crosiers (episcopal)

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Scope note
Staffs resembling shepherds' crooks borne by bishops, abbots, or abbesses, as symbols of the pastoral office. There were three early forms: The first was a rod of wood bent or crooked at the top and pointed at the lower end. This is the oldest form and was known as the pedum. The second had, instead of the crook, a knob which was often surmounted by a cross, and was called the ferula or cambuta. It was sometimes borne by popes. In the third form the top consisted of a crux decussata, or Greek T (tau), the arms of the cross being often so twisted as to represent two serpents opposed. The original material of the crosier was generally cypress-wood, often cased or inlaid with gold or silver. Later on the staffs were made of solid ivory, gold, silver, and enameled metal.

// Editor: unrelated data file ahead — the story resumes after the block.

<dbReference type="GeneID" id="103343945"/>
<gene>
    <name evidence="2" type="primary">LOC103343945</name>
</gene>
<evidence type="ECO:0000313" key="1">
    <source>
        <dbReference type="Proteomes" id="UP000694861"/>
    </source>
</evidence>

Accepted term: 15-Jul-2024